Conv2d [32, 64, 150, 150] 36864 False

And towards the end:

ReLU [32, 512, 19, 19] 0 False

Conv2d [32, 512, 19, 19] 2359296 False

BatchNorm2d [32, 512, 19, 19] 1024 True

AdaptiveAvgPool2d [32, 512, 1, 1] 0 False

AdaptiveMaxPool2d [32, 512, 1, 1] 0 False

Lambda [32, 1024] 0 False

So you can see that I maintain a higher resolution (19x19 rather than 7x7) towards the end - but the final stage will always be batch size * number of classes. I stopped short - but the final was 64,37 and 32, 37.
You are still traversing the data in ‘7x7’ or ‘3x3’ (thinking 2d) filters - so potentially able to find the same features in your higher resolution layers.
Does this help? Another thing to point out, although in your case you are starting with larger images - if you images are smaller than 600x600 then up-sampling will happen, which is not usually going to be a good thing as you may detect artifacts as features.

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Yes, definitely. Thank you.

Now a question comes to my mind. As you just pointed out, we got a model whose layers are adaptive (in width, i.e number of vertices) wrt the image size we specify. And we got to have a weight for every vertex.
But we know that with pretrained models, we have a predefined set of weights, already calculated.

If I’m not missing something, this should be incompatible with what we ascertained just above. What I’m not catching?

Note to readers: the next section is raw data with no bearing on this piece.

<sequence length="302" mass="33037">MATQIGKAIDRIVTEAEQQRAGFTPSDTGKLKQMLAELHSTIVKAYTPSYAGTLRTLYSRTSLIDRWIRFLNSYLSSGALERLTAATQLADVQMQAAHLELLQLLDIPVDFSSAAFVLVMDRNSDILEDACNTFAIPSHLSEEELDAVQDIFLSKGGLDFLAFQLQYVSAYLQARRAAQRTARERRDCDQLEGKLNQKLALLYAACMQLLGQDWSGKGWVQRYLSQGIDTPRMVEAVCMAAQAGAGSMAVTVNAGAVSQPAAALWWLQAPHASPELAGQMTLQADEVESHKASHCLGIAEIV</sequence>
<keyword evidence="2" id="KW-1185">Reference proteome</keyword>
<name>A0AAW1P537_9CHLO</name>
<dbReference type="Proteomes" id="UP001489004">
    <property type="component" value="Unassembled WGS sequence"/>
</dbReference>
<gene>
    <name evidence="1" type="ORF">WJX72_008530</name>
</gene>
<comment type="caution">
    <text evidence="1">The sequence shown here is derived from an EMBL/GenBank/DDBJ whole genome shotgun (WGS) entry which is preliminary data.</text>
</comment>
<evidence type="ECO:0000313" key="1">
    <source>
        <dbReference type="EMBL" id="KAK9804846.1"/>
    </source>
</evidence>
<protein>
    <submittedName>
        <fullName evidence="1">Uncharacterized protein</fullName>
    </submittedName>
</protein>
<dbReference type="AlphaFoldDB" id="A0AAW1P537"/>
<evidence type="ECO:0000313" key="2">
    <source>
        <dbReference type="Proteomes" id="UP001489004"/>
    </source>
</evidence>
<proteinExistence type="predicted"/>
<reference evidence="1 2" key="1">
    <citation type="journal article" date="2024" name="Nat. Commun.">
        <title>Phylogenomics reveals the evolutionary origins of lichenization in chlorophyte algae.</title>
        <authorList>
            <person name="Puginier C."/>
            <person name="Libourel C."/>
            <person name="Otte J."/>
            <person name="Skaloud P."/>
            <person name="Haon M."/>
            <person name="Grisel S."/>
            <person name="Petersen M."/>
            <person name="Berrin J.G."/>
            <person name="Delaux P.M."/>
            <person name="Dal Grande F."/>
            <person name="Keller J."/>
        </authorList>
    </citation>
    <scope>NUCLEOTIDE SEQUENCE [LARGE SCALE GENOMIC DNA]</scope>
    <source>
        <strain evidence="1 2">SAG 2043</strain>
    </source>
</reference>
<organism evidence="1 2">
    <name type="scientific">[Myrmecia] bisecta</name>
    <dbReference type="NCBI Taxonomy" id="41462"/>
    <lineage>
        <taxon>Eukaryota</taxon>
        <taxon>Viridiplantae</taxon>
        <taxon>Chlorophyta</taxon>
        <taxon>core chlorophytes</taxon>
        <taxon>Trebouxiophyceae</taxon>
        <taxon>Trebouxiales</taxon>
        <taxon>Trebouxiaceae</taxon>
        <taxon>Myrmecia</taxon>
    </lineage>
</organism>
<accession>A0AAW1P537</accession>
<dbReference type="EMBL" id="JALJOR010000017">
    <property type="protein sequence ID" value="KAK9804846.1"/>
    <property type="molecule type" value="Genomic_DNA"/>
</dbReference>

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Very good point. I don’t know how the existing weights extend to the larger space. @jeremy ? What are we missing here?

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If I may, I would also tag @sgugger, @stas, @cedric and @lesscomfortable about this, hoping I’m not infringing rules…

The pretrained weights you use are the weights for the convolutional kernels, so the height/width of your inputs don’t matter. Only the number of channels.


Thanks Karl - and after thinking about it I realised that must be the case - nothing gets remembered for the image as a whole.

You are, 4x so. I was reading this thread and about to respond when I got to the bottom and saw this - but now instead I’ll point out that tagging us on threads which are not specific to us, if done by everyone, would bury us in notifications and cause us to mute notifications, which would mean that no-one could then usefully tag us in the future. That is why the etiquette section of the FAQ explicitly requests that you don’t do this.

Sorry then. Won’t happen again.

Done in the spirit of “I’d like to hear your opinion since it is generally enlightening”.

Thanks! In the hindsight, it does make a lot of sense…

An interesting note from Stanford’s CS231N:

Constraints from pretrained models . Note that if you wish to use a pretrained network, you may be slightly constrained in terms of the architecture you can use for your new dataset. For example, you can’t arbitrarily take out Conv layers from the pretrained network.
However, some changes are straight-forward: Due to parameter sharing, you can easily run a pretrained network on images of different spatial size. This is clearly evident in the case of Conv/Pool layers because their forward function is independent of the input volume spatial size (as long as the strides “fit”). In case of FC layers, this still holds true because FC layers can be converted to a Convolutional Layer.
For example, in an AlexNet, the final pooling volume before the first FC layer is of size [6x6x512]. Therefore, the FC layer looking at this volume is equivalent to having a Convolutional Layer that has receptive field size 6x6, and is applied with padding of 0.

If you consider this along with the brilliant observation by @KarlH, I think we got the big picture!